Human Services & Rehabilitation (HSR)
This course introduces the major policies and practices that are used to understand human strengths and challenges within the field of Human Services and Rehabilitation. The course explores the skills, values and knowledge base needed to effectively work as a culturally competent human service professional in multidisciplinary settings.
This course provides a general introduction to the multi-disciplinary fields of gerontology and disability studiies. It examines the growth and development of persons from both psychological and sociological perspectives as they deal with the issues arising from onset of disability and progression of aging, as well as their interplay over time. The interaction of the individual with the environment provides a framework for this course with special attention given to societal valuing and devaluing of disability and aging. Social roles, expectations, opportunities, and new perspectives on disability and aging in a broad sociocultural context are discussed.
This course develops competencies using evidence-based material, case studies, practice guidelines, interactive activities, and video examples. Participants will develop expertise in understanding, supporting and advocating for persons with neurodevelopmental disabilities, organic brain disease and their families. The interactive discussions provided in conjunction with required readings, assignments, and videos address screening, diagnosis and treatment of infants, children, adolescents and adults with developmental disabilities and psychiatric disabilities and their lives in our communities.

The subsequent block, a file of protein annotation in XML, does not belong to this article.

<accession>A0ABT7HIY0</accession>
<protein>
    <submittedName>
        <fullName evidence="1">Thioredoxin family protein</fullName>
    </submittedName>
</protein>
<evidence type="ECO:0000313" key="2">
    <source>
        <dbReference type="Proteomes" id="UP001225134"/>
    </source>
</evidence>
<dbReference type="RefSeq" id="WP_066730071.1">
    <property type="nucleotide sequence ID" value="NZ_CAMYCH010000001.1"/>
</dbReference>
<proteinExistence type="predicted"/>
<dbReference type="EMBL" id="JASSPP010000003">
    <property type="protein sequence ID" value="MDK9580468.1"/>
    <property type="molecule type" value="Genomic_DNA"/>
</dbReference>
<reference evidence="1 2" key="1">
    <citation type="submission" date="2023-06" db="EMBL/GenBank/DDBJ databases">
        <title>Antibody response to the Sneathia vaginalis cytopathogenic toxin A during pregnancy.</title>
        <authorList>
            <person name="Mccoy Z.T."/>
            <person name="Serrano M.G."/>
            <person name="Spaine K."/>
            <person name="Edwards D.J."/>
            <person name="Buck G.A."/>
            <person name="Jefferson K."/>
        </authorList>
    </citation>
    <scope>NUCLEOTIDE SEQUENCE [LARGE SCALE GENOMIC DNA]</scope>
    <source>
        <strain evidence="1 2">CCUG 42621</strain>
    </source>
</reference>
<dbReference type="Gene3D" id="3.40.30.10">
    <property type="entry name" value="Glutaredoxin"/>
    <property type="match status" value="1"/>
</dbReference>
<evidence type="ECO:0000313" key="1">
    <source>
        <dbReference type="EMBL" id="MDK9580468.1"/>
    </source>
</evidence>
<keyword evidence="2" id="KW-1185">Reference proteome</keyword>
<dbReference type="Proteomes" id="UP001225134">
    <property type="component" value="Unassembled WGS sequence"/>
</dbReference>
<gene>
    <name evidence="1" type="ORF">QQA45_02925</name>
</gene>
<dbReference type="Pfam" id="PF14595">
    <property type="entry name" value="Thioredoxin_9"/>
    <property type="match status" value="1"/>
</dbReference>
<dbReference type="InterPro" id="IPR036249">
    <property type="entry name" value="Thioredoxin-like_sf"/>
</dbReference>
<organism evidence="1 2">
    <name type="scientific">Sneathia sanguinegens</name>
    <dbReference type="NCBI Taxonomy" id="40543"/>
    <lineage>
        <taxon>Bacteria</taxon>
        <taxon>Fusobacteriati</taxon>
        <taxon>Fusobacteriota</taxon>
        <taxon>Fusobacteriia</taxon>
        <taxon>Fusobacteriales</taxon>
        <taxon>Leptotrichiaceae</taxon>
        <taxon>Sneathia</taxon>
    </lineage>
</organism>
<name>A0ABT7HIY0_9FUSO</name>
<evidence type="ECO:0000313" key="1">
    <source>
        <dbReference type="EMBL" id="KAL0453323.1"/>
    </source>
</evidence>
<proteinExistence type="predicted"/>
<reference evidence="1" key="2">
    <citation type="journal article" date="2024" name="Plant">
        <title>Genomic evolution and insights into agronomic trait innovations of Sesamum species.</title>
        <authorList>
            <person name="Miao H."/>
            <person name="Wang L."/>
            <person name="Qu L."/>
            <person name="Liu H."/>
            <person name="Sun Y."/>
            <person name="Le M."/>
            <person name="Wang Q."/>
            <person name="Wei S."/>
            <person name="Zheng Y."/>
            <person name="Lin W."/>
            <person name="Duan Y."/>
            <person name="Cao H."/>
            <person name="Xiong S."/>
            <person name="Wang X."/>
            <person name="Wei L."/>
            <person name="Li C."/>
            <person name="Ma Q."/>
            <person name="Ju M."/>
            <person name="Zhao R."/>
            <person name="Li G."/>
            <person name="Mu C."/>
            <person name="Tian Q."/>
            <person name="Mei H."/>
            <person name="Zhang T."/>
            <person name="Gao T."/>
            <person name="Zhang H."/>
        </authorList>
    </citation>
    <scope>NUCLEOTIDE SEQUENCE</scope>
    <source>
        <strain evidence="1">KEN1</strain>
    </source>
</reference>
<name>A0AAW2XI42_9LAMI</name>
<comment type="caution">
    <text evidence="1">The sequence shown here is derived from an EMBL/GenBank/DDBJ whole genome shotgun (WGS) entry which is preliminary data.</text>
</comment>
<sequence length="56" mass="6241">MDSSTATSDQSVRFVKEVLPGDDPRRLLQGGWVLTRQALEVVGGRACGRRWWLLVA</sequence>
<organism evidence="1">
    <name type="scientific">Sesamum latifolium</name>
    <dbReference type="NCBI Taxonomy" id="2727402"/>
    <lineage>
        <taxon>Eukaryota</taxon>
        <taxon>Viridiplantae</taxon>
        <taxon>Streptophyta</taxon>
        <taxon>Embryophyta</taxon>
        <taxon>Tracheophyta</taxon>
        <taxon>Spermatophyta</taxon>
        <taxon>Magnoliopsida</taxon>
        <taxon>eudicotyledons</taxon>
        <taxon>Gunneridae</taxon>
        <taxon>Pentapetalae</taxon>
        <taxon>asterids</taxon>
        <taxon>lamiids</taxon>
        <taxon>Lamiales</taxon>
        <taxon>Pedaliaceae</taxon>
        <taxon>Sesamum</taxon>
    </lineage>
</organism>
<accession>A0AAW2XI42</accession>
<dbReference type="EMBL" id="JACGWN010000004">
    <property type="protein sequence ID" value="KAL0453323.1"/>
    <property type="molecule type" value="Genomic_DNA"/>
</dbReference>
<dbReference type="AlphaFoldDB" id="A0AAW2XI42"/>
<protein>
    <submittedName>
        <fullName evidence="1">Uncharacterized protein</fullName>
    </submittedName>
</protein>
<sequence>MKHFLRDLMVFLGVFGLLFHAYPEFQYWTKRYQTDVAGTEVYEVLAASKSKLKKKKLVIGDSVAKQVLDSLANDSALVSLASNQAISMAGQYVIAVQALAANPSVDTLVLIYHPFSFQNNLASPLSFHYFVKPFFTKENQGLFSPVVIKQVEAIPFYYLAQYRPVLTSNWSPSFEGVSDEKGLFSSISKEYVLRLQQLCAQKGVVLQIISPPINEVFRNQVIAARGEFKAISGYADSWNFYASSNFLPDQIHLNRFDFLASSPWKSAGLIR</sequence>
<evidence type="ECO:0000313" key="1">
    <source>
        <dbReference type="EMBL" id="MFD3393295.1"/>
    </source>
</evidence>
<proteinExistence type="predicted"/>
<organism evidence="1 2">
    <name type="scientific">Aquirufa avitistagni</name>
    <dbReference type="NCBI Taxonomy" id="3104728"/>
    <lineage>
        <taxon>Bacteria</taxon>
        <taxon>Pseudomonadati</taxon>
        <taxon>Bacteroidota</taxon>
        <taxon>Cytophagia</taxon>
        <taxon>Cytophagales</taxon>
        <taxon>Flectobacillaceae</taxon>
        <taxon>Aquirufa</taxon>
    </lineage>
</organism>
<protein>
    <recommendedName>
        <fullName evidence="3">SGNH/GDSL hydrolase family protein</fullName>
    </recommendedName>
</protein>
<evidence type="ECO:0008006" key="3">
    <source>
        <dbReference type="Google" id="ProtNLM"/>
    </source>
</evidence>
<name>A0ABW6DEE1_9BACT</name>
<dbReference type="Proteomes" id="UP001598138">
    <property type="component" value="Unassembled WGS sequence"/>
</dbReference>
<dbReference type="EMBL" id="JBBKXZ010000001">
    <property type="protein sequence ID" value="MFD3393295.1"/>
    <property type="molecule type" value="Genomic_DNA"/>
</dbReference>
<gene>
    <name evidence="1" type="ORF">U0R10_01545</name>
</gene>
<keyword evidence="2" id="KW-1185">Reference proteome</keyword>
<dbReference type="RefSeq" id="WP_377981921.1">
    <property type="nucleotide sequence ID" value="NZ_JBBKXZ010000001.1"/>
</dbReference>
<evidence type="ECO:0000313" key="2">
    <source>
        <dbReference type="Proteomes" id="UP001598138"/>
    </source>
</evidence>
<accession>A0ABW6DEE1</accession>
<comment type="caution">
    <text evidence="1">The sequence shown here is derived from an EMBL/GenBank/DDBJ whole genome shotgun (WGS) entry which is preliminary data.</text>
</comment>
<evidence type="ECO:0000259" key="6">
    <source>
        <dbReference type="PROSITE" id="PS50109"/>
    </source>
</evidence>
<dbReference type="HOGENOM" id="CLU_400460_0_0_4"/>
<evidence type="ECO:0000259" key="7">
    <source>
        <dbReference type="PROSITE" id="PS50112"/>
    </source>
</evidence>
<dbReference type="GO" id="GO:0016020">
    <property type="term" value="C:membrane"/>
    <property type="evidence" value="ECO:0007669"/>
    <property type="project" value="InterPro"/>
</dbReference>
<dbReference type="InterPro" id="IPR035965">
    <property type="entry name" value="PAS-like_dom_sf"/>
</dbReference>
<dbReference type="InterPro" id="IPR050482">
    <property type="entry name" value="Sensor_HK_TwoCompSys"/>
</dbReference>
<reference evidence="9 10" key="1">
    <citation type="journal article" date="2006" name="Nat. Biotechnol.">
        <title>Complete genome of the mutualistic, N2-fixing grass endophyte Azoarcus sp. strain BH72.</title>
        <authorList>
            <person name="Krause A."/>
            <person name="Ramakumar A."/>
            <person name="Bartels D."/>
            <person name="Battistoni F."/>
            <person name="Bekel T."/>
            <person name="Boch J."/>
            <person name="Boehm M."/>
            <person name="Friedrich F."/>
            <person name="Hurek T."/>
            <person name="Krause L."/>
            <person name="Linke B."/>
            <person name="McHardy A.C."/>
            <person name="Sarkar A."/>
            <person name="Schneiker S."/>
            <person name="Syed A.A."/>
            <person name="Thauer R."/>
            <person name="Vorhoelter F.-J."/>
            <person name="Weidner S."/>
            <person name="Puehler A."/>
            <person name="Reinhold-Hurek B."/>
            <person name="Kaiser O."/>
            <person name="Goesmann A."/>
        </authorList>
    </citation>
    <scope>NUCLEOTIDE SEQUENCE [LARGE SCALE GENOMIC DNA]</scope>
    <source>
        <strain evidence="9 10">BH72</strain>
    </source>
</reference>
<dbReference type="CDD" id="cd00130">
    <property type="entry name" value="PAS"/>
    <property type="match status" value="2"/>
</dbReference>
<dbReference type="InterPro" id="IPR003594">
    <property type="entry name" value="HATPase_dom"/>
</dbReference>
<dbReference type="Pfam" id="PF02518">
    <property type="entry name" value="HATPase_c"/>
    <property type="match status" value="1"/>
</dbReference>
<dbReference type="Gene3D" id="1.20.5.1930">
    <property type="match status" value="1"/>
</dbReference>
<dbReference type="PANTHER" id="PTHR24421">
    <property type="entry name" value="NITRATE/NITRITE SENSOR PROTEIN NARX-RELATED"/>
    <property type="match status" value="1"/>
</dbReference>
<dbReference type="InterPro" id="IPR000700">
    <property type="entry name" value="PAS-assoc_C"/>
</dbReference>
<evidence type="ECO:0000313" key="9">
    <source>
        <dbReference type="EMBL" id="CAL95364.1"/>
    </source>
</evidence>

This course is designed to help students develop an understanding of addictions from an eco-systems perspective. The addictive process and recovery will be studied, including the reciprocal interaction between addicted individuals and the various social systems of which they are a part. Students will examine substance abuse and behavioral compulsions, including alcohol and other drugs, smoking, compulsive gambling, eating disorders, and sexual addictions. There will also be a focus on diversity in addicted populations, the business of drugs, and prevention. Attention will be given to biological and genetic factors in the etiology of addiction, family issues, and community responses. The consequences of addictions will be studied at the individual, family, community and societal levels. This course will draw on current research in the field of addictions, and will emphasize critical thinking, and analysis of the current controversies in the field.
This course is the capstone seminar in the HSR program, to be taken in the student's final year. Students will develop and present a new Human Services and Rehabilitation Plan Proposal which synthesizes and integrates content from previous human service course and practical experience into a plan that demonstrates competency as an HSR professional.